God

Hope For the Hopelessly Undisciplined: We Are Seasonal People

I sat across from my counselor and I took a deep breath. My throat tightened, like a hand was reaching around my windpipe and slowly squeezing.

“I don’t know how to do life.”

“I can see where I am, and in my mind’s eye, I can see where I want to be, but I have no idea who to get there. It seems like I try and I try and nothing ever changes. I never change. I’m so tired of trying. I can’t do it any more.”

He stared at me for a while. (He is one of those people to whom discipline comes more easily. I am pretty sure at this point I am beyond hope, especially from someone who doesn’t seem to struggle with daily disciplines.)

Counselor: Do you really think that you have never changed? Are you the same person you were in your 20’s?

Me: (I turned 50 this year.) Oh, heck, no! Thank God I’m not the person I was in my 20’s! I learn a little with each cycle, but it just seems like I’m struggling with the same things over and over and over again.

Counselor: What is it you think you need to do?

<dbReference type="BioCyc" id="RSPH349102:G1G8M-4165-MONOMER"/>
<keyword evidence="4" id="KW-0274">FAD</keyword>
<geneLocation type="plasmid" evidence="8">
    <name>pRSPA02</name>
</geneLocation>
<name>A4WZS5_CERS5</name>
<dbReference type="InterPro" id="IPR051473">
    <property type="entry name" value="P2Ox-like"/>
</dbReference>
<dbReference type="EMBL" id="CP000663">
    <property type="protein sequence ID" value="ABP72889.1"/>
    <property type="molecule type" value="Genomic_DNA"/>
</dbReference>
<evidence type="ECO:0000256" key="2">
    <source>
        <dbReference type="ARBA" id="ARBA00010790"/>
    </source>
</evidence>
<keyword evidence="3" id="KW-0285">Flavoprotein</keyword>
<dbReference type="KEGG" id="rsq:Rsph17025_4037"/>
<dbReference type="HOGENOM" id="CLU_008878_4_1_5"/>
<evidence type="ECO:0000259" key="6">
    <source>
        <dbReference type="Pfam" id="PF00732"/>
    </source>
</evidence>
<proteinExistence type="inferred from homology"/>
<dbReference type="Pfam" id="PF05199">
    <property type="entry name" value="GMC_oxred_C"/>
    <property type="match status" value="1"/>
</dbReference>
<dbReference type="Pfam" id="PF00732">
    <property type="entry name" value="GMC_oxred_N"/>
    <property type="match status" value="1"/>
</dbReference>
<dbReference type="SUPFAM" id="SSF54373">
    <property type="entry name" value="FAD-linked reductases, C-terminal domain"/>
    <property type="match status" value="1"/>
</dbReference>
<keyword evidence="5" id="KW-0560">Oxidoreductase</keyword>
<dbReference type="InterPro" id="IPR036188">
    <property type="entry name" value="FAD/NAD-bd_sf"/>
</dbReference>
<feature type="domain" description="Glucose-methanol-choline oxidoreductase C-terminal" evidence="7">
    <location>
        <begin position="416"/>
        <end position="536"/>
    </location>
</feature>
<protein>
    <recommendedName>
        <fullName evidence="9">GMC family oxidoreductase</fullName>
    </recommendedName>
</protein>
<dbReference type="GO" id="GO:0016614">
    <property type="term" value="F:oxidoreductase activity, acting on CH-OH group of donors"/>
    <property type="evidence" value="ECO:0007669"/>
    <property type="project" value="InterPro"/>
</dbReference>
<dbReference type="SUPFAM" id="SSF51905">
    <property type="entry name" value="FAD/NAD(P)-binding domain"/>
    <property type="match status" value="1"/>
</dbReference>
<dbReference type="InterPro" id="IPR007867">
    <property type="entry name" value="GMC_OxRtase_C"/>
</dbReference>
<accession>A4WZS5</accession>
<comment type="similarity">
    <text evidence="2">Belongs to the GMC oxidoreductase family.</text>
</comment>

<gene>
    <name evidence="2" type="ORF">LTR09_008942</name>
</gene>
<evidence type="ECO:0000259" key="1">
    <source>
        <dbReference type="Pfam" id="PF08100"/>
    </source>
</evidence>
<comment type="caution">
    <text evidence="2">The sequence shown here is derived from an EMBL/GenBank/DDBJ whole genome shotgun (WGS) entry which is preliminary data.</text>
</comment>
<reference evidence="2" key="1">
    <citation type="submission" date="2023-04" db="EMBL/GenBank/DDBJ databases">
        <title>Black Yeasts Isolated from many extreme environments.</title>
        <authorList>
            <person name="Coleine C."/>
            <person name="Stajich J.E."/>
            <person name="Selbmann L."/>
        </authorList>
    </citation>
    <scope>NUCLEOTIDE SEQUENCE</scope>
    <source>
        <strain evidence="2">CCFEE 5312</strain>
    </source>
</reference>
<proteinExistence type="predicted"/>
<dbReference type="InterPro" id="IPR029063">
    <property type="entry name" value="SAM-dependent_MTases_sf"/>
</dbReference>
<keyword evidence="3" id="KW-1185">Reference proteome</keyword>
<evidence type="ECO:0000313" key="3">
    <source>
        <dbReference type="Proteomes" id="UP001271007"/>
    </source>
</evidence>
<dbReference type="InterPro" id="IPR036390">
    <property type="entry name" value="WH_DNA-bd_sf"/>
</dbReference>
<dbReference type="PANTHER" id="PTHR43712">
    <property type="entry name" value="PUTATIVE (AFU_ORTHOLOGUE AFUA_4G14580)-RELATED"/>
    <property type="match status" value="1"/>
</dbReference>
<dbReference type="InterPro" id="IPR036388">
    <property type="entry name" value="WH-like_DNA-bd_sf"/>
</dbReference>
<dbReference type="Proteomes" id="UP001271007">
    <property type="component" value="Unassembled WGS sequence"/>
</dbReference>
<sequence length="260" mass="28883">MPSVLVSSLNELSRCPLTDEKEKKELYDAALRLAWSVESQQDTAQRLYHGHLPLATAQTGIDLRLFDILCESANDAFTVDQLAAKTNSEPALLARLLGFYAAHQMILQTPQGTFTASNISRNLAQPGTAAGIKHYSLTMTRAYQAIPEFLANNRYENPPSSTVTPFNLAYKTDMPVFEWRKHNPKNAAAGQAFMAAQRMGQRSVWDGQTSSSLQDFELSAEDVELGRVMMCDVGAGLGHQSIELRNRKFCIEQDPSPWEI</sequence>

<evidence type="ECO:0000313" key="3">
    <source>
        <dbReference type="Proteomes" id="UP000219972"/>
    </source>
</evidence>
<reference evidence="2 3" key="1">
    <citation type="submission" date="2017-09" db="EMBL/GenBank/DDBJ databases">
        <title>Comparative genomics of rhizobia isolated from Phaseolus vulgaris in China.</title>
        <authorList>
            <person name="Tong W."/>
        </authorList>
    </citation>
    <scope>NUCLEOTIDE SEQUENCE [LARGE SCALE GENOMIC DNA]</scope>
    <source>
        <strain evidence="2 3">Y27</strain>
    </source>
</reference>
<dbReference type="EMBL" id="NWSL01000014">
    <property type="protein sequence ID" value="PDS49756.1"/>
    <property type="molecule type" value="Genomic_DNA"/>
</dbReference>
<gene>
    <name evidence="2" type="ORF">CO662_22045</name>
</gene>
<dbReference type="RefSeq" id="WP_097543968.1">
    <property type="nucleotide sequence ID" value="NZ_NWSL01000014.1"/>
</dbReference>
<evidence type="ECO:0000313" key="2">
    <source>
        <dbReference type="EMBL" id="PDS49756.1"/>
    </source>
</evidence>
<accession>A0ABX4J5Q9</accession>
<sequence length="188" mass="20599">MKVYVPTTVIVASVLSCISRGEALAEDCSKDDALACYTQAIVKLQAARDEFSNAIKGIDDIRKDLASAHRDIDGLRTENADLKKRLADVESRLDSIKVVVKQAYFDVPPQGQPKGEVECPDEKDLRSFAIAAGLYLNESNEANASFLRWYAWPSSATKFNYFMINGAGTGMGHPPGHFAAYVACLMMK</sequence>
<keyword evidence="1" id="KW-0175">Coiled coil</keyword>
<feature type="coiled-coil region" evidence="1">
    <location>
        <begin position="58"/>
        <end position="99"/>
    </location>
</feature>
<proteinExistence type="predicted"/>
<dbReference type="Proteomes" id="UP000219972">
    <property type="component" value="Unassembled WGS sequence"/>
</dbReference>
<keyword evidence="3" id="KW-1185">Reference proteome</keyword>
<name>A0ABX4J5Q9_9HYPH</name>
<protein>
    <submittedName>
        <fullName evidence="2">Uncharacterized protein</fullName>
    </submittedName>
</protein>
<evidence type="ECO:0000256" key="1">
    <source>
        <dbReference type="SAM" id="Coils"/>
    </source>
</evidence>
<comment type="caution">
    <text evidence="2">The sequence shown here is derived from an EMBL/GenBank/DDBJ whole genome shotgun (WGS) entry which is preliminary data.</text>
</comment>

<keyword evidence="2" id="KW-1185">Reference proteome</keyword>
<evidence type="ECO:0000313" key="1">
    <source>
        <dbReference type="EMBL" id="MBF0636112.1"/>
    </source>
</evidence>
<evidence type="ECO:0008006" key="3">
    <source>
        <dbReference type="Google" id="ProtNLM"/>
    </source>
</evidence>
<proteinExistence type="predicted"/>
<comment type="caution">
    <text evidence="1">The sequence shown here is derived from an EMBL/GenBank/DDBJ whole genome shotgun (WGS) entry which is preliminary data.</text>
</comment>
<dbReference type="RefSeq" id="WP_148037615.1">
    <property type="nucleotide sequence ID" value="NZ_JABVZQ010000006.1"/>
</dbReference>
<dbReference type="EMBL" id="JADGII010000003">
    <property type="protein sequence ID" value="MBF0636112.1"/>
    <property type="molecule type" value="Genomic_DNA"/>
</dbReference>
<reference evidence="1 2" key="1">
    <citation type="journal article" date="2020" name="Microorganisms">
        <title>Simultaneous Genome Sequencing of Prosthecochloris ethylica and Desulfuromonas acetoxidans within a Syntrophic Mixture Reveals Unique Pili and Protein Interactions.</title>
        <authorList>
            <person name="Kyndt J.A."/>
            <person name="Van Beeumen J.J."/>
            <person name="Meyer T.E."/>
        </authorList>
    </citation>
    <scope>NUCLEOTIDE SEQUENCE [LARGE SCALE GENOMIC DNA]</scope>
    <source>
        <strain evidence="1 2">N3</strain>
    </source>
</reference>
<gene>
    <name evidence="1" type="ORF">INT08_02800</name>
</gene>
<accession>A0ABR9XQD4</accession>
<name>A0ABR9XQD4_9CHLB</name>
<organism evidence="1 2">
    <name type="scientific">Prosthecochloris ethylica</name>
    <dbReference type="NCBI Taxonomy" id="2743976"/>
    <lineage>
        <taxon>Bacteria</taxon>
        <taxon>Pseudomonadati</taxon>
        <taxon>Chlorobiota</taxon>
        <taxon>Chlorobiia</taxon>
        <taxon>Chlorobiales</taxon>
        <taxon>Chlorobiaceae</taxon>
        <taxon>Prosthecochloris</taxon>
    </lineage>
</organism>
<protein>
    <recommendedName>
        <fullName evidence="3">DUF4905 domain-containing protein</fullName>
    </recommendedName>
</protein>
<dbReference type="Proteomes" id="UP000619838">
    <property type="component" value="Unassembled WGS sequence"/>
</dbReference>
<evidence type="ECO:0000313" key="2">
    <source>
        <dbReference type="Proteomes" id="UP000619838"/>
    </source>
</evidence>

Me: (sigh) Stop eating sugar. Eat healthy. Exercise. Drink water. Be organized. Manage my time.  The list is endless. I’ve been like this as long as I can remember, even as a little girl. I make lists, I make plans, I start out great – for a while. Then I slowly lose steam, and finally everything comes crashing down around me, only to remind me that I’ve failed at life once again. (and now my throat has a lump the size of a tennis ball and the tears are stinging my eyes).

photo credit: Kristin Meador

photo credit: Kristin Meador

It doesn’t help that I am married to a man who is the perfect example of discipline. He exercises and has his morning quiet time regularly – he rarely misses a day of either. He is the kind of person who exercises when they are sick. What is wrong with this guy? He exercises faithfully every day, while I will make a check list for myself with exercise and weight loss goals, and give myself gold stars when I make the smallest step towards those goals. He picks up his socks and puts his clothes away, while mine find themselves in piles at the end of the bed, and I am smelling them to see if I can wear them for one more day.